Recognition in urban climate justice: marginality and exclusion of migrants in Indian cities

Research output: Contribution to journalArticlepeer-review

Authors

Colleges, School and Institutes

External organisations

  • The Energy and Resources Institute

Abstract

This paper explores the recognitional dimensions of urban climate change justice in a development context. Through the lens of migrants in the Indian cities of Bengaluru and Surat, we highlight how experiences of environmental marginality can be attributed to a lack of recognition of citizenship rights and informal livelihood strategies. Specifically, the drivers of non-recognition in this situation relate to broken social networks and a lack of political voice, as well as heightened exposure to emerging climate risks and economic precariousness. We find that migrants experience extreme forms of climate injustice as they are often invisible to the official state apparatus, or worse, are actively erased from cities through force or discriminatory development policies. Current theories must therefore engage more seriously with issues of recognition to enable more radical climate justice in cities.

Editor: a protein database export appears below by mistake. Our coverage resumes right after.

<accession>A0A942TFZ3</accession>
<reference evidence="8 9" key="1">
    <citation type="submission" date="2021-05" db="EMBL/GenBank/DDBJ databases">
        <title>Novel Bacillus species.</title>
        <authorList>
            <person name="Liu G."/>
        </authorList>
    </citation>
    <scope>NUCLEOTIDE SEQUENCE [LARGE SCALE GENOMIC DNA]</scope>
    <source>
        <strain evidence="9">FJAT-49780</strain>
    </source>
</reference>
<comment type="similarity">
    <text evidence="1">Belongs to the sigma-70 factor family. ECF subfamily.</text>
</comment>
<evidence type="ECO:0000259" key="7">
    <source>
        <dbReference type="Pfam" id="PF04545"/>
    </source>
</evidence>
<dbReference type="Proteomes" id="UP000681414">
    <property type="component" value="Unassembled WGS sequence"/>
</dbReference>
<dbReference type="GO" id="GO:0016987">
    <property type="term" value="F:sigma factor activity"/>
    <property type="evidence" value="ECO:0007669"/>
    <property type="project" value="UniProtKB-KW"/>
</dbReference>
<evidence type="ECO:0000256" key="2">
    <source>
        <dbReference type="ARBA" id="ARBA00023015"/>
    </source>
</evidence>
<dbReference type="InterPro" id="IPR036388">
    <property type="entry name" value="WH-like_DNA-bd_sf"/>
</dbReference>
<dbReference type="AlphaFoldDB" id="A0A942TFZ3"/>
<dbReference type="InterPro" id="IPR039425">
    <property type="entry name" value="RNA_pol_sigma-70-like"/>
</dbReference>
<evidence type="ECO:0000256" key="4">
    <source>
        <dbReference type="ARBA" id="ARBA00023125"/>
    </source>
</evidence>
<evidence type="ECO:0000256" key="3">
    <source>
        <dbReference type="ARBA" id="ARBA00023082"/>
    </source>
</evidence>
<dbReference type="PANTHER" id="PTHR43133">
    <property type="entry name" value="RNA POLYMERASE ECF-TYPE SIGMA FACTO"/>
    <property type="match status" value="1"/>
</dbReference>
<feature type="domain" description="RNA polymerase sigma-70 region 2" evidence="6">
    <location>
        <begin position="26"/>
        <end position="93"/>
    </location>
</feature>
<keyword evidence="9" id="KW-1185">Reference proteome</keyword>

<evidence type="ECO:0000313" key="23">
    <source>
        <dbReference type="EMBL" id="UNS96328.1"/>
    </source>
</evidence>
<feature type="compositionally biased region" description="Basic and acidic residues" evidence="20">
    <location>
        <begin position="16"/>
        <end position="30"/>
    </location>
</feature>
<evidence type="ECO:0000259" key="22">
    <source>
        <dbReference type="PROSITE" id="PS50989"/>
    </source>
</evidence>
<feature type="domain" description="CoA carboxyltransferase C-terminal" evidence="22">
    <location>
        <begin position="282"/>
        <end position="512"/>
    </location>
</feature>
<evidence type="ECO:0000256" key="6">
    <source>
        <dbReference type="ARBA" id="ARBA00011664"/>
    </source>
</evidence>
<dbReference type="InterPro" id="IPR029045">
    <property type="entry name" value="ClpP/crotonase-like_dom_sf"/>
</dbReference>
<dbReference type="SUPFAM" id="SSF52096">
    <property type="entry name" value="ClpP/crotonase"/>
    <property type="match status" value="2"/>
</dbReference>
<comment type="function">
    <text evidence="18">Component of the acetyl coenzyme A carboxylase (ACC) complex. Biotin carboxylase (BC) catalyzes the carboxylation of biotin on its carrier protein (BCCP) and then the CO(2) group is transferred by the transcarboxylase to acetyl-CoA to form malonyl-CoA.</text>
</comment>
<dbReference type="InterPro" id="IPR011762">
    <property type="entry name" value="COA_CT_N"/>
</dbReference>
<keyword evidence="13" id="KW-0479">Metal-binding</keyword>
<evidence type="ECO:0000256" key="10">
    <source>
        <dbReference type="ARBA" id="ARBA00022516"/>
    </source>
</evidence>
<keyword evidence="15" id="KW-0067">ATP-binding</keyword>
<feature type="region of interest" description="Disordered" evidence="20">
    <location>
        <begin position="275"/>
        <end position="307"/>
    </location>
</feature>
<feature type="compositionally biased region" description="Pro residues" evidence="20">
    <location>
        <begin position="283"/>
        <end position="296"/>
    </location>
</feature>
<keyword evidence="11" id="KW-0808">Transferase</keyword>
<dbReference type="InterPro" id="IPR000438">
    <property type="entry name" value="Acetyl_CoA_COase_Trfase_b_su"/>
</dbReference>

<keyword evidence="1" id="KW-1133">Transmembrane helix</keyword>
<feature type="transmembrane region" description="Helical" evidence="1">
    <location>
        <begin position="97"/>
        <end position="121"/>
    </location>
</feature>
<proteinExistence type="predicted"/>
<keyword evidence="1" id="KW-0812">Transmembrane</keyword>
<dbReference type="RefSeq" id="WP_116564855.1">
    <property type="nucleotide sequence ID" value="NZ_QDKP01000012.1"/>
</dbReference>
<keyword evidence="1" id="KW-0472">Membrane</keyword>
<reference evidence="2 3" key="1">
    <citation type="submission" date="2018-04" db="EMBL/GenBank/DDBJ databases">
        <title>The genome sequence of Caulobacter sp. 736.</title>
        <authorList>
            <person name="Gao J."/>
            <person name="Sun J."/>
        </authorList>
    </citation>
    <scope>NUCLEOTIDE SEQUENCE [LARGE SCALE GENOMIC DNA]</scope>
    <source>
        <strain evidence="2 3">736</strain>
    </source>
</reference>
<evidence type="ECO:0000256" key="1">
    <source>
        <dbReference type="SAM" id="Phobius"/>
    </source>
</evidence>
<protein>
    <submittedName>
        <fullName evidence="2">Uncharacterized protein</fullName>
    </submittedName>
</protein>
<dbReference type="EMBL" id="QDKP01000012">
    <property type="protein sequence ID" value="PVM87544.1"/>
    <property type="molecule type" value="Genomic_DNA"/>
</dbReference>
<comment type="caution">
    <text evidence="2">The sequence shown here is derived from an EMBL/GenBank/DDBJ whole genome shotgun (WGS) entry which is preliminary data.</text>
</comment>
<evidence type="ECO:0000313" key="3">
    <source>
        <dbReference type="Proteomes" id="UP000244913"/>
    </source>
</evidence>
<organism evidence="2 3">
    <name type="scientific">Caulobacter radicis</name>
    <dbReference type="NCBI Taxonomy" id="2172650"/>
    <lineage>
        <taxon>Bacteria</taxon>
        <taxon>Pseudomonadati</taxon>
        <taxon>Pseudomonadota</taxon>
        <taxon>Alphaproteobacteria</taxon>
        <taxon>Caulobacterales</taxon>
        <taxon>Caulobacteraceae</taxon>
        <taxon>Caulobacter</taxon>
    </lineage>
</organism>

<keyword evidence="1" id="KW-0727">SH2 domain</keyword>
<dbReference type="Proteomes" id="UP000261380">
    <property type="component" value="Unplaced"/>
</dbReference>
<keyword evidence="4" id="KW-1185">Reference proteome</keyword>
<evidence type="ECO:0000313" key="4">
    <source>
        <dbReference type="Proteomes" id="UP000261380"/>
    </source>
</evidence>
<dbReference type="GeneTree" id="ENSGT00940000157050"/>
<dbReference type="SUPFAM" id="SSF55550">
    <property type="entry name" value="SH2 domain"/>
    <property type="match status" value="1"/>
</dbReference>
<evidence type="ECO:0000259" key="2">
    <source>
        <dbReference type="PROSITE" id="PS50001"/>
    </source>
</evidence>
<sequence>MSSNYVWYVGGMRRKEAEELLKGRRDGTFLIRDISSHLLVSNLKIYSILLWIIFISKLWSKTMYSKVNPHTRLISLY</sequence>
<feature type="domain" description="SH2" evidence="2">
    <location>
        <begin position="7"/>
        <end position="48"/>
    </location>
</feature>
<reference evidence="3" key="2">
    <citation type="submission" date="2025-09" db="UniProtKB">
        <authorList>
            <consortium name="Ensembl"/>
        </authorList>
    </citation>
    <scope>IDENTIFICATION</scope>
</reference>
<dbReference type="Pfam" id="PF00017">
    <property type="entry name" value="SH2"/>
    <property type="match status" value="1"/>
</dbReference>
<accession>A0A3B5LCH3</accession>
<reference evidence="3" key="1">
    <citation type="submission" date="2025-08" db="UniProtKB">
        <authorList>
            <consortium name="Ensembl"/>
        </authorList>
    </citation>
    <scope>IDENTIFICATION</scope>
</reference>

Details

Original languageEnglish
Pages (from-to)139-156
Number of pages18
JournalEnvironment and Urbanization
Volume31
Issue number1
Early online date10 Dec 2018
Publication statusPublished - 10 Dec 2018

Keywords

  • India, adaptation, cities, climate justice, informality, migration, recognition